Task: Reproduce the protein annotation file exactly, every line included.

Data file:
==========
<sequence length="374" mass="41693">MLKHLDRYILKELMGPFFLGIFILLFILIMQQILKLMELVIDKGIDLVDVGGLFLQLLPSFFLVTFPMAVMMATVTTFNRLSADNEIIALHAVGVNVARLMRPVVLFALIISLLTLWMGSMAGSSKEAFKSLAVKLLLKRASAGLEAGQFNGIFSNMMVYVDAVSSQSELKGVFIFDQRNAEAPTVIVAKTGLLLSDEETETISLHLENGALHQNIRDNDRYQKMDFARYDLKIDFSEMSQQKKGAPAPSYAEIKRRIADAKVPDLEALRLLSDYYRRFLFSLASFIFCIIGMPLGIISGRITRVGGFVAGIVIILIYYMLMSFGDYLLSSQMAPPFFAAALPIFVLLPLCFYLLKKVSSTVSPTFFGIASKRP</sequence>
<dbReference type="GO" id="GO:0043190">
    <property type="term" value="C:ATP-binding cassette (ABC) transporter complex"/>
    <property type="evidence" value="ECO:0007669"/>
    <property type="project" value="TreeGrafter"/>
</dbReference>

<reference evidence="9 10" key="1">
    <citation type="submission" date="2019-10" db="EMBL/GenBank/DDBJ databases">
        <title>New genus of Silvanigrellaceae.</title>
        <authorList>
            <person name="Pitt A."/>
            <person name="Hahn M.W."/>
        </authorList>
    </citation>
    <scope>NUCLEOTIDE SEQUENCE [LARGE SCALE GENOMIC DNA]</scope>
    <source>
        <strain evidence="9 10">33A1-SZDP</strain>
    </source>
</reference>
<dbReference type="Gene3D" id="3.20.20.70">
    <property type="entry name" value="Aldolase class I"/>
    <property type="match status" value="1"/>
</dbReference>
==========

<sequence length="374" mass="41693">MLKHLDRYILKELMGPFFLGIFILLFILIMQQILKLMELVIDKGIDLVDVGGLFLQLLPSFFLVTFPMAVMMATVTTFNRLSADNEIIALHAVGVNVARLMRPVVLFALIISLLTLWMGSMAGSSKEAFKSLAVKLLLKRASAGLEAGQFNGIFSNMMVYVDAVSSQSELKGVFIFDQRNAEAPTVIVAKTGLLLSDEETETISLHLENGALHQNIRDNDRYQKMDFARYDLKIDFSEMSQQKKGAPAPSYAEIKRRIADAKVPDLEALRLLSDYYRRFLFSLASFIFCIIGMPLGIISGRITRVGGFVAGIVIILIYYMLMSFGDYLLSSQMAPPFFAAALPIFVLLPLCFYLLKKVSSTVSPTFFGIASKRP</sequence>
<dbReference type="GO" id="GO:0043190">
    <property type="term" value="C:ATP-binding cassette (ABC) transporter complex"/>
    <property type="evidence" value="ECO:0007669"/>
    <property type="project" value="TreeGrafter"/>
</dbReference>

<reference evidence="9 10" key="1">
    <citation type="submission" date="2019-10" db="EMBL/GenBank/DDBJ databases">
        <title>New genus of Silvanigrellaceae.</title>
        <authorList>
            <person name="Pitt A."/>
            <person name="Hahn M.W."/>
        </authorList>
    </citation>
    <scope>NUCLEOTIDE SEQUENCE [LARGE SCALE GENOMIC DNA]</scope>
    <source>
        <strain evidence="9 10">33A1-SZDP</strain>
    </source>
</reference>
<dbReference type="Gene3D" id="3.20.20.70">
    <property type="entry name" value="Aldolase class I"/>
    <property type="match status" value="1"/>
</dbReference>